Counter-terrorism 'need not scapegoat Muslim communities'

By agency reporter
August 8, 2019

The Muslim Council of Britain has welcomed remarks made by Metropolitan Assistant Police Commissioner Neil Basu in an interview with The Guardian newspaper. Britain’s most senior counter-terrorism police chief is reported to have recognised shortcomings in the Prevent strand of the government’s counter-terrorism strategy. He also rejected the assertion that the open practise of Islam by Muslims was at odds with British society, a notion peddled by Islamophobes and others.

Welcoming Mr Basu’s comments, Harun Khan, Secretary General of the Muslim Council of Britain said: “Neil Basu has made an important intervention in calling out the misguided notion that Muslims must be seen only through the lens of security and that their solemn adherence to their faith renders them incapable of being equal participants of British society. Such ideas are peddled by divisive voices and have found their way into policy. We believe the government’s implementation of the Prevent strand of the counter-terrorism strategy has– in many ways – been a manifestation of this tendency. The Prevent strategy has meant Muslims have been targeted in a discriminatory way.”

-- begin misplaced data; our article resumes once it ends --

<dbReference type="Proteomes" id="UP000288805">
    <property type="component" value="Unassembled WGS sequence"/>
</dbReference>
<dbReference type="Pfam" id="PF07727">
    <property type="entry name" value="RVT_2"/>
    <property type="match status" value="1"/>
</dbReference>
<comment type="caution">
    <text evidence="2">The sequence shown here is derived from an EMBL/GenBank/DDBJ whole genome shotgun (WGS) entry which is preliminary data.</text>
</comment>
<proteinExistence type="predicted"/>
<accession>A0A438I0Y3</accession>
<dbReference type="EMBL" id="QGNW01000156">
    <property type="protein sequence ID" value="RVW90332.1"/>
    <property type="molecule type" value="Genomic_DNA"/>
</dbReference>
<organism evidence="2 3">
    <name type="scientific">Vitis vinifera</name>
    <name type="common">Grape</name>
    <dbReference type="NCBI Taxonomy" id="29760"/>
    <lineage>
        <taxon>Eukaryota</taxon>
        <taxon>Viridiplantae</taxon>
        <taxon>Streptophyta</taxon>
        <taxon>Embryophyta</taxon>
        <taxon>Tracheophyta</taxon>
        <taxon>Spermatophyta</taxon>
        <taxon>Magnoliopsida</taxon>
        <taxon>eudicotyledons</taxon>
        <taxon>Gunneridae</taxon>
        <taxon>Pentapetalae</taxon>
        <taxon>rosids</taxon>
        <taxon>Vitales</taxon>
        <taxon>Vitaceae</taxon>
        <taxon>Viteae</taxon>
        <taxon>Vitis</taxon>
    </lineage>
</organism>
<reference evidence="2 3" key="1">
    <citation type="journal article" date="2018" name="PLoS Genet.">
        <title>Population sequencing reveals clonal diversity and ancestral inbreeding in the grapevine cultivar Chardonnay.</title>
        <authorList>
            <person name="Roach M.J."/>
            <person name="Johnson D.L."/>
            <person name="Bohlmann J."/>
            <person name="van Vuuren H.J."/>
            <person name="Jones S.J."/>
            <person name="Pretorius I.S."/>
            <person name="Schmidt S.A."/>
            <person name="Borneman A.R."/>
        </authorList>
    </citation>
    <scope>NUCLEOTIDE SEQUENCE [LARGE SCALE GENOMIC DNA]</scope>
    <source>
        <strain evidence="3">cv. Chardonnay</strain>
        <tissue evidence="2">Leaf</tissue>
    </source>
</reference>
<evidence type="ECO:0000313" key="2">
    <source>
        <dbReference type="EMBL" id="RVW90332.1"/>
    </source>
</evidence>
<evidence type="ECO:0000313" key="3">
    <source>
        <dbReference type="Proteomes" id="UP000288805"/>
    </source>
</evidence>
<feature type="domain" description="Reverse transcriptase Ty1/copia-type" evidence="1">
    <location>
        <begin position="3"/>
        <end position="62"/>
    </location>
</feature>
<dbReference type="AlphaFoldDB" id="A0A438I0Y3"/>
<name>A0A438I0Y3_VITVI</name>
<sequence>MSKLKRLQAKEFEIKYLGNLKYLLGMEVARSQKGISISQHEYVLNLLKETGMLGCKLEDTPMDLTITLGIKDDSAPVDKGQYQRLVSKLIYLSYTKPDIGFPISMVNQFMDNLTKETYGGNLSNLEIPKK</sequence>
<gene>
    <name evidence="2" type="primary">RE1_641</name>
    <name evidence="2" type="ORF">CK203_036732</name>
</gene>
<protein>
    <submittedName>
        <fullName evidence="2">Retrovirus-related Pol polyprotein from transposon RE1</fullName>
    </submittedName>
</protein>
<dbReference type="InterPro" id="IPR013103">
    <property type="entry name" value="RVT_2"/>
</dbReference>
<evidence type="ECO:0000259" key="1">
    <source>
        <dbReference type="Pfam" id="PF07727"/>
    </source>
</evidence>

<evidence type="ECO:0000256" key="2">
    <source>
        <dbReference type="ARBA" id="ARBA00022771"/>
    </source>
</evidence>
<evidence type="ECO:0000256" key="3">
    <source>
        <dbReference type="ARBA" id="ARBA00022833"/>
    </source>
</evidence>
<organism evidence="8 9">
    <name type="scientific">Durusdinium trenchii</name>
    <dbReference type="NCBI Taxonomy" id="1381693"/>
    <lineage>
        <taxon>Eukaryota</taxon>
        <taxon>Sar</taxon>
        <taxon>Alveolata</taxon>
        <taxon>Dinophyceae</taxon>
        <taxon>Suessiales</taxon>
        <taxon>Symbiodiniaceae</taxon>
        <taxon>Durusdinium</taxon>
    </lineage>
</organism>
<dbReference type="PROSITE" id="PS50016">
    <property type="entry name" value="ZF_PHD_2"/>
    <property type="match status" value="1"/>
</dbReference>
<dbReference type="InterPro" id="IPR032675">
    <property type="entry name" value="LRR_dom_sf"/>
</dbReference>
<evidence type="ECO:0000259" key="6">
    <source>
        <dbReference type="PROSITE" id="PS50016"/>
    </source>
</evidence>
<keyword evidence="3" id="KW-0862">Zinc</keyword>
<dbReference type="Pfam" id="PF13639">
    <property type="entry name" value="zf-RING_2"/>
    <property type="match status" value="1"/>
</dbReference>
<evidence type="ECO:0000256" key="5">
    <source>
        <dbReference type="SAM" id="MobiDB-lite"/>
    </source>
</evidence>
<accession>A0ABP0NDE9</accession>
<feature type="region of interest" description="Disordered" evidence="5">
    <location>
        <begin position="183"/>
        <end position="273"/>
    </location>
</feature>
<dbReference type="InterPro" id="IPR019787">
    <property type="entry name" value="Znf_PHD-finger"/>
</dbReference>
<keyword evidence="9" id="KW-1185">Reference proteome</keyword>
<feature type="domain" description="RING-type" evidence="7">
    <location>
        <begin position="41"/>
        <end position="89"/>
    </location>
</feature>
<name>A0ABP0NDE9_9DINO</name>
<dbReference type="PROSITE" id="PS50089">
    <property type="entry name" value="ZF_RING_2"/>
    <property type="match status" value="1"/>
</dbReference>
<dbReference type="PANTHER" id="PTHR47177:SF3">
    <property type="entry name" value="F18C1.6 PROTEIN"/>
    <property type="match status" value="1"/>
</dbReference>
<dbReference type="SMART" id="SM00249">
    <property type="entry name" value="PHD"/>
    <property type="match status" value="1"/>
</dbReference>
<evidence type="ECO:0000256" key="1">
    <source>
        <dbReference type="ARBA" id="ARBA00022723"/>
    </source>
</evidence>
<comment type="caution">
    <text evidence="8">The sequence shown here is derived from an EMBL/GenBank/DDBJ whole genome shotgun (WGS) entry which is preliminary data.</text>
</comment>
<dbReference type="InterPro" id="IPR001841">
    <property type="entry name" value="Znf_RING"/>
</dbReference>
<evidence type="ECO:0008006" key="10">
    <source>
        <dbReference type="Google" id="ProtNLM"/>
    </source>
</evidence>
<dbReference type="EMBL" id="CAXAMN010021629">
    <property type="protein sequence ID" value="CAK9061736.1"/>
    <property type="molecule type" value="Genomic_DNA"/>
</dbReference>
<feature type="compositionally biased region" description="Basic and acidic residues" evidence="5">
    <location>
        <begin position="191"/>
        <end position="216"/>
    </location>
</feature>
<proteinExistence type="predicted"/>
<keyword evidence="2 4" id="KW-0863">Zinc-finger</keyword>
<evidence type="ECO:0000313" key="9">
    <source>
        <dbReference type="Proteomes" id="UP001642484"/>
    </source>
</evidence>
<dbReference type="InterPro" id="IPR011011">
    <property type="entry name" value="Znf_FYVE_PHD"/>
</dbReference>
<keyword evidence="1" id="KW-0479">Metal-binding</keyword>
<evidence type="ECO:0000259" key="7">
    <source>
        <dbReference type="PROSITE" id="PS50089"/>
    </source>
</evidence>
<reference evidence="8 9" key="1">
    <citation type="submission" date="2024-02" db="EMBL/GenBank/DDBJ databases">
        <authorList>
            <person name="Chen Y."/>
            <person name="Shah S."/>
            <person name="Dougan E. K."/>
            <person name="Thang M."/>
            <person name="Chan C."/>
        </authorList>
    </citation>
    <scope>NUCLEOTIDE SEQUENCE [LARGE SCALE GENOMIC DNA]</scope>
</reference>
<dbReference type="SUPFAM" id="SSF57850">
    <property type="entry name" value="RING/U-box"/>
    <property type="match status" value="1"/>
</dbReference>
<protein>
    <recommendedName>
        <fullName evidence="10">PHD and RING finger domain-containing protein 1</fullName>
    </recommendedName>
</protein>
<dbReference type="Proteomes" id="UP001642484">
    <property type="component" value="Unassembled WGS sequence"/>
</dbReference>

“Our grassroots consultations on counter-terrorism resoundingly tell us that Muslim communities would like to see a truly effective strategy for tackling terrorism that is transparent, accountable and hold[s] the trust of communities.”

Throughout 2018-19, the Muslim Council of Britain is undertaking a national listening exercise on counter-terrorism and how British Muslims are affected.

In response to Neil Basu's comments on the definition of Islamophobia, Harun Khan added: "We also welcome the change of heart from Mr Basu, recognising that the APPG [All Party parliamentary Group] definition of Islamophobia will not hinder counter-terrorism efforts. This admission adds further weight and credibility to a definition that has already been taken up by the top academics in the field, Muslim communities across the country, numerous local councils and all the main political parties, save the Conservatives. 

"It serves to make plain the absurd campaign to undermine the definition, despite its widespread support. The Government would do good to dismiss any further baseless concerns around this definition of Islamophobia and adopt it, rather than undertaking the futile exercise of coming up with its own."

* Read the APPG report Islamophobia Defined here

* Muslim Council of Britain


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